So what do you need
- WordPress: First of all: have a recent version WordPress installed, preferably version 4.0 or higher. Also take a look at the requirements for WordPress.
- Genesis Framework: The Leiden child theme and the plugin Genesis Accessible are written for the Genesis framework version 2.0 or higher. This excellent framework is not free, but doesn’t cost much and is totally worth the money. You can buy and download it at studiopress.com, you only need the basic Genesis Framework
- The plugin Genesis Accessible
- The child theme Leiden, at the GitHub.
- Install WordPress
- Install and activate Genesis
- If your site is in another language than English: download the plugin Genesis Translations
- Install and activate the Genesis child theme Leiden
- Install and activate the plugin Genesis Accessible
- Go in the Dashboard to Genesis → Accessibility Settings and select the options you want to add. All settings are optional, so you can adjust the setting to your needs and child theme.
Genesis – Accessibility Settings
You can find the settings at: Dashboard → Genesis → Accessibility Settings.
Depending on the layout settings of the Genesis theme, Skiplinks add navigation quick links to the website, for screen reader and keyboard users.
These links are not visible, only on focus when accessed by the tabs keys. The included CSS is optional.
WCAG reference: Bypass Blocks: Understanding SC 2.4.1
Use a semantic heading stucture
This option fixes the semantics of order of the headings, so a screen reader user can make sense of the structure of a page.
Some archives and categories lack an H1. This option adds the H1 heading to those pages.
In the current version of Genesis it is possible to have an H1 and after that the H4 for the widgets, skipping the H2 and H3.
WCAG reference: G141: Organizing a page using headings
For this option you also need to change one Genesis SEO setting:
Dashboard -> Genesis -> SEO Settings -> disable “Use semantic HTML5 page and section headings throughout site?”
Developers note: If you use custom post types in your child theme: you can also define an H1 heading to custom post type archive:
add ‘genesis-cpt-archives-settings’ to the ‘support’ options of the post type arguments.
For more information read Custom post type archive settings with Genesis 2.0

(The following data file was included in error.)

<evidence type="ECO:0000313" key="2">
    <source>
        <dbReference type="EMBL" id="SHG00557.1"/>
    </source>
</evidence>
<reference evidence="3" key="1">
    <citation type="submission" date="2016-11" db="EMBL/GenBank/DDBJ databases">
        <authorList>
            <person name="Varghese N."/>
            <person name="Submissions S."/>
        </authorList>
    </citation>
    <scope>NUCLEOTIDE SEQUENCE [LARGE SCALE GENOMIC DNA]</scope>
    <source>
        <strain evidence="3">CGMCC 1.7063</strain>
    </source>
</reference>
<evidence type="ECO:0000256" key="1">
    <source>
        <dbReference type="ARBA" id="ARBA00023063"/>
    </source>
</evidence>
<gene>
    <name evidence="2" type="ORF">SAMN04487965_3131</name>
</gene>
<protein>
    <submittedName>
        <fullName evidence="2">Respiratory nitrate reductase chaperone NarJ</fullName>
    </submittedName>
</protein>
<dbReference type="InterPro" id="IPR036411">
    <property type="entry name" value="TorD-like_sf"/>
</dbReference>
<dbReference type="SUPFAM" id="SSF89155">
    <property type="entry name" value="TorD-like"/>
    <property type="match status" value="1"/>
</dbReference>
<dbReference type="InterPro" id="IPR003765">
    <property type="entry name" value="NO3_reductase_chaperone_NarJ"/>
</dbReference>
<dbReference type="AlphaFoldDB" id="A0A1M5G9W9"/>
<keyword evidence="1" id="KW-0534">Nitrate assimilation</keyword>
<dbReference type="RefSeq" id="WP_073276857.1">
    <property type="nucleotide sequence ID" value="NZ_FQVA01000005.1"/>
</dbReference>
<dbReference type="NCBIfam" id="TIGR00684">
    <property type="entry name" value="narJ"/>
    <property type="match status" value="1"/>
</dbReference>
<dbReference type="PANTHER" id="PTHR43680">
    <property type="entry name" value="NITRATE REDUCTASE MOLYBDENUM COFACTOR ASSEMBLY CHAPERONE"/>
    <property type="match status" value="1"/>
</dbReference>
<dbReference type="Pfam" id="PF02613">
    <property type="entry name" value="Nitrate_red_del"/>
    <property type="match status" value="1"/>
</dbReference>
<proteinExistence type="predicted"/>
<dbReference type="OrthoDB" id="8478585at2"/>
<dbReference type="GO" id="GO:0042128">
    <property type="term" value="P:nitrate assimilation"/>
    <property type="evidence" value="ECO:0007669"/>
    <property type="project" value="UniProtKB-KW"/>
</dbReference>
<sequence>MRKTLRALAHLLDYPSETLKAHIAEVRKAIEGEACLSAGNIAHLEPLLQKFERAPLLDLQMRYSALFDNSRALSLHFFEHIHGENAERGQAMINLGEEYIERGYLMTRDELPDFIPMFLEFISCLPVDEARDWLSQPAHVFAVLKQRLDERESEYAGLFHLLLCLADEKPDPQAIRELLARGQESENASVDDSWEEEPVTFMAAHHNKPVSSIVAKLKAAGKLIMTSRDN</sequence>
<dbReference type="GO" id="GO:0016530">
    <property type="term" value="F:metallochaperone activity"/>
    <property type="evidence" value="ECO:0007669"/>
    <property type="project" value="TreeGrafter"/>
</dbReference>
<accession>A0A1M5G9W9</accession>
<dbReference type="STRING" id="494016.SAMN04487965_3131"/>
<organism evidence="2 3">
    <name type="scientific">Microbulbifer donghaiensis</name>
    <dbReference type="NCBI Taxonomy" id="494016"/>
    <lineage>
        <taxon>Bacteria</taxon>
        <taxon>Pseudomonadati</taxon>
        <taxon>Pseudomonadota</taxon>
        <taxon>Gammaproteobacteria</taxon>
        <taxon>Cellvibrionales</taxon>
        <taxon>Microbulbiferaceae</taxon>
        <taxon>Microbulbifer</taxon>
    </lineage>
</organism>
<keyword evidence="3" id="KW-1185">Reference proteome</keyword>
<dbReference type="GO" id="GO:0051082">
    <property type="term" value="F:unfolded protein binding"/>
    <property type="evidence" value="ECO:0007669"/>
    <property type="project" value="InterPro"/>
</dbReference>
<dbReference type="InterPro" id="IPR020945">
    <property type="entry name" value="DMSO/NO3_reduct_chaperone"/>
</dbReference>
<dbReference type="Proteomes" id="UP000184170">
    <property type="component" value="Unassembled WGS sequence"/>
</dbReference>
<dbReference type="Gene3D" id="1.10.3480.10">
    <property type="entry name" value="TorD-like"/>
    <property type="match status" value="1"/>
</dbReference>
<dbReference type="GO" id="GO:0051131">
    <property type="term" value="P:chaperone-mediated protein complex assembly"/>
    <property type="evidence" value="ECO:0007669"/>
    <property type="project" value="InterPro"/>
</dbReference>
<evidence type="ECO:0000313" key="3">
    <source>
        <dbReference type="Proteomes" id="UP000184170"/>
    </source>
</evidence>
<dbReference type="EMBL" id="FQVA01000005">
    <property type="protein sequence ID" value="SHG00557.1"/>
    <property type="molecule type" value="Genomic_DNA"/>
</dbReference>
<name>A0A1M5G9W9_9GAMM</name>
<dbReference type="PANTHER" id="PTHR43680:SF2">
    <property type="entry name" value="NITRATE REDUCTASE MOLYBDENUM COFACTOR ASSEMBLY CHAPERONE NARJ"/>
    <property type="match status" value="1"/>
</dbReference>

SEO Note: The reason current heading structure of Genesis is chosen is to optimize your website for SEO. For example: use of H4 for widgets is to let Google know Widgets are less important. So here SEO and accessibility seems to have different goals.
Add keyboard accessibility to the dropdown menu
You only have to check this option if you have a drop down menu as main or sub navigation.
WCAG reference: Keyboard: Understanding SC 2.1.1
Remove less accessible Genesis widgets
These widgets have accessibility issues. Enabling this option removes them from your Widgets page so you won’t be tempted to use them:
- Genesis Featured Page,
- Genesis User Profile Widget and
- Genesis Featured Post
Use Accessible 404 page
The page title of the 404 page is changed into Page not found and a sitemap is added.
Use an accessible sitemap
The heading structure of the sitemap is fixed.
In Genesis 2.2 a lot of the accessibility functionality will be added into Genesis core. You can use this plugin to activate those features when version 2.2 is released. This plugin is already compatible with this new version.
After Genesis 2.2 comes out, this documentation will be updated.
WordPress – Accessibility Settings
Add page/post title to read more
Instead of just repeating the “Read more…” link anywhere you have an archive of posts, this option changes the link to say “Read more about [post title].” If you want to hide the post title in this link also need to check the option “Add CSS for screen readers (screen-reader-text) and skiplinks”.
Remove title attributes link site title
Title attributes are in dispute, it’s not against WCAG 2.0 rules to use them but we hate them anyway (well, at least screen reader users do). It’s up to you to leave them in or out.
WCAG reference: H33: Supplementing link text with the title attribute.
Remove H1 from the editor toolbar
The H1 tag should only be your site title on your home page and then your post/page title on all other pages. Using an H1 tag in any of your content is not semantically correct. It’s not good for accessibility AND it’s not good for Google!
Joe Dolson wrote an excellent plugin to add a lot of accessibility features to WordPress.
Please read the documentation on how to use both plugins together.
If you find bugs, please report them in the Genesis Accessible GitHub.